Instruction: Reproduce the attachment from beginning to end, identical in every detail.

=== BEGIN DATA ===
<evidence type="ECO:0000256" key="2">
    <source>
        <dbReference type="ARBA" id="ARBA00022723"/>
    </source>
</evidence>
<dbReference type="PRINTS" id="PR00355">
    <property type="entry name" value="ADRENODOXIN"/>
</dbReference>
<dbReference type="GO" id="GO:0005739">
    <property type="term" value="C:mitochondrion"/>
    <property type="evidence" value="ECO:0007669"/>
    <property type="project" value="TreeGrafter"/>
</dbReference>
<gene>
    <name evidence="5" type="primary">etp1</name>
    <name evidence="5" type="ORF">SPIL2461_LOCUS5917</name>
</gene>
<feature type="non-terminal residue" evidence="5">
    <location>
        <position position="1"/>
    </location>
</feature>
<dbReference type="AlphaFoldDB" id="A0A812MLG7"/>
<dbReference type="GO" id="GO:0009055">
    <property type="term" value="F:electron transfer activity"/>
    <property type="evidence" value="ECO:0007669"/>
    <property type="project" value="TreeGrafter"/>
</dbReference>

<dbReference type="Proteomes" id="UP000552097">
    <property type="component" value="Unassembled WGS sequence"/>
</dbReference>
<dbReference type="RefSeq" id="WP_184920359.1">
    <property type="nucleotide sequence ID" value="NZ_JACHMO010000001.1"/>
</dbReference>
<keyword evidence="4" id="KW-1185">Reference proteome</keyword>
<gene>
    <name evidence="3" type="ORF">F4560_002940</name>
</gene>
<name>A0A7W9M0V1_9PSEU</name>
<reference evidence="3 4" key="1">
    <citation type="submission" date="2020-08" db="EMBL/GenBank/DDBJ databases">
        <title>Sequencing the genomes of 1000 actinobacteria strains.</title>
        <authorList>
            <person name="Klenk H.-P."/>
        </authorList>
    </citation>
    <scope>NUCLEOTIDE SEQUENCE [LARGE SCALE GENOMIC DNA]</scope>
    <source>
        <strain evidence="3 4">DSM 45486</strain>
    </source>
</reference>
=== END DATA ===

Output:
<evidence type="ECO:0000256" key="2">
    <source>
        <dbReference type="ARBA" id="ARBA00022723"/>
    </source>
</evidence>
<dbReference type="PRINTS" id="PR00355">
    <property type="entry name" value="ADRENODOXIN"/>
</dbReference>
<dbReference type="GO" id="GO:0005739">
    <property type="term" value="C:mitochondrion"/>
    <property type="evidence" value="ECO:0007669"/>
    <property type="project" value="TreeGrafter"/>
</dbReference>
<gene>
    <name evidence="5" type="primary">etp1</name>
    <name evidence="5" type="ORF">SPIL2461_LOCUS5917</name>
</gene>
<feature type="non-terminal residue" evidence="5">
    <location>
        <position position="1"/>
    </location>
</feature>
<dbReference type="AlphaFoldDB" id="A0A812MLG7"/>
<dbReference type="GO" id="GO:0009055">
    <property type="term" value="F:electron transfer activity"/>
    <property type="evidence" value="ECO:0007669"/>
    <property type="project" value="TreeGrafter"/>
</dbReference>

<dbReference type="Proteomes" id="UP000552097">
    <property type="component" value="Unassembled WGS sequence"/>
</dbReference>
<dbReference type="RefSeq" id="WP_184920359.1">
    <property type="nucleotide sequence ID" value="NZ_JACHMO010000001.1"/>
</dbReference>
<keyword evidence="4" id="KW-1185">Reference proteome</keyword>
<gene>
    <name evidence="3" type="ORF">F4560_002940</name>
</gene>
<name>A0A7W9M0V1_9PSEU</name>
<reference evidence="3 4" key="1">
    <citation type="submission" date="2020-08" db="EMBL/GenBank/DDBJ databases">
        <title>Sequencing the genomes of 1000 actinobacteria strains.</title>
        <authorList>
            <person name="Klenk H.-P."/>
        </authorList>
    </citation>
    <scope>NUCLEOTIDE SEQUENCE [LARGE SCALE GENOMIC DNA]</scope>
    <source>
        <strain evidence="3 4">DSM 45486</strain>
    </source>
</reference>